The interesting thing to me will be (if the end doesn't arrive before the futures markets are well established and liquid), whether there will be a reasonable way to short this beast with some safety, such as buying put options.

Then it would take a brave soul to do so and take losses -- until they are proven right.

I don't know if I'll play (in small size), but it should be lots of fun to watch.

...

Oh, and for heaven's sake, if you do decide to "invest" (i.e. speculate), don't do it with the money you need to survive/pay the rent. Because if the experts in economics are right, when the end comes it could be VERY rapid.
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Re: What if there was Zero debt?

Unread postby careinke » Thu 09 Nov 2017, 04:11:21

Bitcoin has crashed at least six times that I am aware of. All the way from less than a penny up to over $7,000.00 today. Tulip's were easy to reproduce. There will only be 21 million bitcoin ever produced. There are over 6.5 billion people with access to bitcoin today. Not a good comparison.
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Re: What if there was Zero debt?

Unread postby Tanada » Thu 09 Nov 2017, 09:16:56

Every economic bubble is based on the Greater Fool operating principal. If you buy a foolish investment your best course of action is to find a bigger fool and sell the investment at a profit. Eventually the bad investment passes up the chain of fools until the last one holding it can't find a profitable way of unloading the instrument, whatever it is, and then the bubble goes POP as the value resets to intrinsic or perceived value.
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Re: What if there was Zero debt?

Unread postby evilgenius » Sat 11 Nov 2017, 11:54:05

There is another problem with debt, other than that it risks blowing up the economy when debtors renege on their promise to repay. Debt can, at least in theory, hold down wages. The specific example of it working that way I would like to cite is retail in the US. Many of the largest publicly traded retailers have been the object of takeovers that were funded with debt. Even with very low interest rates the people who make up the workforce at those retailers have not been able to enjoy wage increases of any real merit. I don't mean the executives of those retailers, but their floor people.

For me, this is a shaky argument, as I perceive wages as the result of market forces. They might go up along with the economy in general. They might also respond to laws, such as minimum wage laws. That being said, I think there is something to the tightening a company suffers when it becomes saddled with huge debt repayment costs due to a takeover, hostile or otherwise, recently enough that those costs are up front to it. Depending upon the structure of the debt, that can mean a decade or more of difficulty responding to challenges like workers demanding higher wages, or internet competition. I don't think the figures actually support the internet as the culprit in the demise of retail as much as people think. I think this kind of low margin for profit built into the equation debt is more to blame.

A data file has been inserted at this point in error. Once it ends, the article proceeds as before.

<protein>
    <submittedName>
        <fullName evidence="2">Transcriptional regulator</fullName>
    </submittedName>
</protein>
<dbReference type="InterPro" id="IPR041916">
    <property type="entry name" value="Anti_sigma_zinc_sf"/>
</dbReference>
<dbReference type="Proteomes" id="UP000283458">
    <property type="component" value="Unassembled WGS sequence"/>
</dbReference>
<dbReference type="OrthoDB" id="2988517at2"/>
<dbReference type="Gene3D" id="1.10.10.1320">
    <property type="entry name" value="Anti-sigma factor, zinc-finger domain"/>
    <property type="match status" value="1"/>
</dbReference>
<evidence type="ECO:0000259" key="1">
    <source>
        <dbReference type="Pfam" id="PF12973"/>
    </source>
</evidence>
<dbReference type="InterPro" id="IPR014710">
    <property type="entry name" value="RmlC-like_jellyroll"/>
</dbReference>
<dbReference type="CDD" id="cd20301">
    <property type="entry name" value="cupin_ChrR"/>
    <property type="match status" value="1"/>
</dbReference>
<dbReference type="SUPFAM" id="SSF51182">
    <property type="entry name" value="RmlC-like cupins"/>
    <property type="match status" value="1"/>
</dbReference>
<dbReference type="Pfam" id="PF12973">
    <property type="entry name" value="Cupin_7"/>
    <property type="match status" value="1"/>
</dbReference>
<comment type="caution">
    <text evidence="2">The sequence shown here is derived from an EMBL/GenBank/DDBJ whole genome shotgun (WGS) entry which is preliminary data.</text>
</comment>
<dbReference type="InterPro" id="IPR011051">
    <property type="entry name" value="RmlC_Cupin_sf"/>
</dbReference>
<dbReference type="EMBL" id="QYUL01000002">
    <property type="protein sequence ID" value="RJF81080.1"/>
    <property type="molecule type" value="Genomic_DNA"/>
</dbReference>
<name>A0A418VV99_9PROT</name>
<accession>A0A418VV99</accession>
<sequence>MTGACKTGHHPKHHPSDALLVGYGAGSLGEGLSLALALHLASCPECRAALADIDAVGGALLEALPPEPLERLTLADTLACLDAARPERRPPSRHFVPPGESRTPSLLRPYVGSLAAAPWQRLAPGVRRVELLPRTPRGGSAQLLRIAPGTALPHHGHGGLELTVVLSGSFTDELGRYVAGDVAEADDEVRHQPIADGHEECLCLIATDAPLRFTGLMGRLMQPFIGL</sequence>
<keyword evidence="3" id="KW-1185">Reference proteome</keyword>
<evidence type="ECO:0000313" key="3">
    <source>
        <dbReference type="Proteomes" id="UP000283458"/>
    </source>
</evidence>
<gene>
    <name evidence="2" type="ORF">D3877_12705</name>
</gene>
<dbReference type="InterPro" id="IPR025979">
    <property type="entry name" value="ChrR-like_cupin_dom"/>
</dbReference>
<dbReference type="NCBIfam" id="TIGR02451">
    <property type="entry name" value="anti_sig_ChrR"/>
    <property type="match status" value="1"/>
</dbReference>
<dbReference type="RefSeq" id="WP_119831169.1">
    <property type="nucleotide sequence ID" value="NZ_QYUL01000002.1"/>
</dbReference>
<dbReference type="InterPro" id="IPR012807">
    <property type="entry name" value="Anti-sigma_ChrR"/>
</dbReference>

Often the debt these companies incur amounts to a death sentence. Right now, for instance, many retailers are having problems handling their debt, and interest rates are low. What it amounts to is the proliferation of profligate debt on a corporate scale. Granted, these companies didn't seek this debt. They were taken over by another who used this debt in order to purchase them, and then moved the obligation to pay the debt to the company they purchased. Not unlike the greater fool theory already discussed concerning bitcoin, the shareholders at these companies sought to go along for the ride. They didn't see the takeovers as eventual threats to a going concern because that threat was not imminent. They didn't see the effect a debt rattled company would have upon their dividend returns as detrimental either. I guess whatever they thought they might have gotten above the dividend return they did get, but wouldn't because that money would go to service debt - as well as fund the extravagant salaries of those who took over, was nothing in comparison to the stock price increase a much larger company might see. The shareholders essentially fell down in their duty as owners who represented what ownership looks like when it comes from all sectors of society. They became an easy bribe.

Yeah, so I can also criticize debt, even this popular form of debt which hasn't been pointed out much as profligate. I have criticized debt in this thread, but only profligate debt on the part of individuals, mostly as consumers. I spoke of debt used to purchase an asset that brought in a greater return than the cost of that debt as good debt. I think of this kind of corporate debt which doesn't have enough margin, however, as profligate as well. It works against the idea of the corporation as a collection of stakeholders and centers the purpose solely with those who take over. Then it only takes the normal perturbations of a working economy to distort the positions of those who belong, but don't have any say.
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Re: What if there was Zero debt?